any local jurisdiction any electricity or gas, not described  
            in 2) above, that is provided to a customer by an electrical  
            corporation, publicly owned utility, electrical cooperative,  
            or irrigation district.  

          4)Define "local jurisdiction" to mean "any city, county, city  
            and county, including any chartered city, county, or city and  
            county, district, or public or municipal corporation."

          5)Make findings and declarations that exempting the consumption  
            of electricity, generated by a renewable distributed  
            generation system that is installed for the exclusive use of a  
            single customer from local UUTs will ensure statewide  
            uniformity and fairness in the overall imposition of the UUT.

          6)Declare that this matter is of statewide concern and therefore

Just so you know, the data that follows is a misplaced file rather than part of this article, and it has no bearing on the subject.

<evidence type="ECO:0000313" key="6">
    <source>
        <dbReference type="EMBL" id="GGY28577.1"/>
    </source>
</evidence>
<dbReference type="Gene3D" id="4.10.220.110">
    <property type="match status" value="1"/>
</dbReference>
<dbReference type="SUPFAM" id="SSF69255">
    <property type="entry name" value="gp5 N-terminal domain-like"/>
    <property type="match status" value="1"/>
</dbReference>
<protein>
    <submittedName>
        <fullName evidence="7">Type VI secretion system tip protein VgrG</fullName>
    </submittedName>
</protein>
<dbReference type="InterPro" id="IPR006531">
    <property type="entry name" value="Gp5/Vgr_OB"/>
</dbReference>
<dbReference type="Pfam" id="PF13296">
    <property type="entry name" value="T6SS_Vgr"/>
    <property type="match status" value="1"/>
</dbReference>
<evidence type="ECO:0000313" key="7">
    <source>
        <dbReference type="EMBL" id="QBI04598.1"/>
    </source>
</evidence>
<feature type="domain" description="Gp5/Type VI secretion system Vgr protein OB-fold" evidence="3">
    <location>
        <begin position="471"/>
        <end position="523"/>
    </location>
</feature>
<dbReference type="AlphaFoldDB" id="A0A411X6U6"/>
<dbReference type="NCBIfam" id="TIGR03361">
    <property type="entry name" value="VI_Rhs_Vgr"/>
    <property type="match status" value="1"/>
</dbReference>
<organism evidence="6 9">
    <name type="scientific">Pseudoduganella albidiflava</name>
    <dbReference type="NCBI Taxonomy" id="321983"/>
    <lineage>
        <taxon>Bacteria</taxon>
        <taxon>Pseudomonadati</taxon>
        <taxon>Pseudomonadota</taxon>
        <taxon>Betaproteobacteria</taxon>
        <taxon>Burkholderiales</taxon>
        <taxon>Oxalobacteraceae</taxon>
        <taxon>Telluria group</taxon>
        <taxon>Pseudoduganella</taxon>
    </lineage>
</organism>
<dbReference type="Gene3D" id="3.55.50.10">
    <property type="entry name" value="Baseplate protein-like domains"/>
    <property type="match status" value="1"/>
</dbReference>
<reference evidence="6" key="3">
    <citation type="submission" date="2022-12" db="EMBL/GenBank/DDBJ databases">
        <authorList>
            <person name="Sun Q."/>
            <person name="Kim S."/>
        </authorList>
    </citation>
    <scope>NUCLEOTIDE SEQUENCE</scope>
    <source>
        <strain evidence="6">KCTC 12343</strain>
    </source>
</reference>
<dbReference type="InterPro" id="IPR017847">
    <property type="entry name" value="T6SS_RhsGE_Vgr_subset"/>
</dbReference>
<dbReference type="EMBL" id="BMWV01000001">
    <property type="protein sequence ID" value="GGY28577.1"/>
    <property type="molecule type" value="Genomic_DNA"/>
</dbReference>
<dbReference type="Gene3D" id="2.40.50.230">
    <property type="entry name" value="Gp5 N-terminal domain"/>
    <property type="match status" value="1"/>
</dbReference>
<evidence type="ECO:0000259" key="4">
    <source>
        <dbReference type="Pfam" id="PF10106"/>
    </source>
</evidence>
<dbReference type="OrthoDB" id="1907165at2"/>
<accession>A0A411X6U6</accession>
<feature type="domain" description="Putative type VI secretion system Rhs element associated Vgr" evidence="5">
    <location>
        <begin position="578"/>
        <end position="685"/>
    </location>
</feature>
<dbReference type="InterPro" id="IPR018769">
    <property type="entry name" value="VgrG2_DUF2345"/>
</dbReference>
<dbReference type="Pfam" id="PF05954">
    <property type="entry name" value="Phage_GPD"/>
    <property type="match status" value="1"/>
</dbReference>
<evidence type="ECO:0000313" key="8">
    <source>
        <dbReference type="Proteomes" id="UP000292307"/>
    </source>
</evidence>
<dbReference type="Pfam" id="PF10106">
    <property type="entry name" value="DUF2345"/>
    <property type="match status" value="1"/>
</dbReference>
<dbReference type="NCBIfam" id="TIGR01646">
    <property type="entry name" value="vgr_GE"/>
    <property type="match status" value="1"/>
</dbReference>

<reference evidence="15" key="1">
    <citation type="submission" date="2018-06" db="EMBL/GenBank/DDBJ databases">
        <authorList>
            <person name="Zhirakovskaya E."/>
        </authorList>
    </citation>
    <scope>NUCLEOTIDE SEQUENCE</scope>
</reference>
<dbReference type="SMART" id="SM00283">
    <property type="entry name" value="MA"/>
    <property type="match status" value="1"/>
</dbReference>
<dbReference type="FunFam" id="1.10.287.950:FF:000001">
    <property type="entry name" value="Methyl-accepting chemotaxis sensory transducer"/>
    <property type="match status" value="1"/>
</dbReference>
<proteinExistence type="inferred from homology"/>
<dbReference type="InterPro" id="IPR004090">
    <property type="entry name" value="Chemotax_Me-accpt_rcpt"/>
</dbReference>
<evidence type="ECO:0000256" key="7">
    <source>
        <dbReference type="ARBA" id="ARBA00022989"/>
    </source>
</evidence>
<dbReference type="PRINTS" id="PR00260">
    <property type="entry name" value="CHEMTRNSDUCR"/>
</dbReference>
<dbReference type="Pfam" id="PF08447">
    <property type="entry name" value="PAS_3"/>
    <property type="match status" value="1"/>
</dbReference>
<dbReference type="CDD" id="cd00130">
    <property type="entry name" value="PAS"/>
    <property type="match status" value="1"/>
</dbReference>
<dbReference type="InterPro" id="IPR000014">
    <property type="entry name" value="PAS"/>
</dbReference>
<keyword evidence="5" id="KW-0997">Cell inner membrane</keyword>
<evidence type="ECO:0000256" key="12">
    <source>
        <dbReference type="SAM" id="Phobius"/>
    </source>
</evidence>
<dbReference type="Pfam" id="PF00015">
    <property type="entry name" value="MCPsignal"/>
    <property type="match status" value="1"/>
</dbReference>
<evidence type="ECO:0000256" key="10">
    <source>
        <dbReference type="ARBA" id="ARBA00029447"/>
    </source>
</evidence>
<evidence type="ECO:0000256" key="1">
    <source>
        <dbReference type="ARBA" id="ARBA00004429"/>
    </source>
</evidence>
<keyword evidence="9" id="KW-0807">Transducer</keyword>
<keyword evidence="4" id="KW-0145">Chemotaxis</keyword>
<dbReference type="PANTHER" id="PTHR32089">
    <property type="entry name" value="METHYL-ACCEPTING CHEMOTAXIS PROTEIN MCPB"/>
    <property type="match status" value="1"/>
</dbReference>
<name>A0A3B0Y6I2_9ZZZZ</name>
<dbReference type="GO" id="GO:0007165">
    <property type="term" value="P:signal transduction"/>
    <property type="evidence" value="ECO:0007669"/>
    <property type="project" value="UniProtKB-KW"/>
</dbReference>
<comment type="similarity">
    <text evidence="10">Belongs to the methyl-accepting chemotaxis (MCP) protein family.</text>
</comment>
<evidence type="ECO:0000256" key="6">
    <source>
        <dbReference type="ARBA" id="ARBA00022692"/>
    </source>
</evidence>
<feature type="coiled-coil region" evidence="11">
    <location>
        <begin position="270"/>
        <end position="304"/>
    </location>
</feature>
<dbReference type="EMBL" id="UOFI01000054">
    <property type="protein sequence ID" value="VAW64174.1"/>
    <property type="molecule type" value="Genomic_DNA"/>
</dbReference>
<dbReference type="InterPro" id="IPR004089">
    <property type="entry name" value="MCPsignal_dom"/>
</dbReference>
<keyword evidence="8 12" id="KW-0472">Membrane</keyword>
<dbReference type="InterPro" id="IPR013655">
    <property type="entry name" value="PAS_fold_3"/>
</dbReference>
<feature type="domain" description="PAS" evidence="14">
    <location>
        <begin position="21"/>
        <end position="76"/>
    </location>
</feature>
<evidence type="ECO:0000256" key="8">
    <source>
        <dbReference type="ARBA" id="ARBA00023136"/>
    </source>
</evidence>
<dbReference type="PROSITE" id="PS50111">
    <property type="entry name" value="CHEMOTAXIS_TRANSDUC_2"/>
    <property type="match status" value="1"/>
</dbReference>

not a municipal affair.

           EXISTING LAW  :

          1)Authorizes a city or county to levy a UUT on the consumption  
            of electricity, gas, water, sewer, telephone, telegraph, and  
            cable television services.

          2)Defines "advanced electrical distributed generation  
            technology" to mean any electric distributed generation  
            technology that generates useful electricity and meets all of  
            the following conditions:








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             a)   The emissions standards adopted by the ARB pursuant to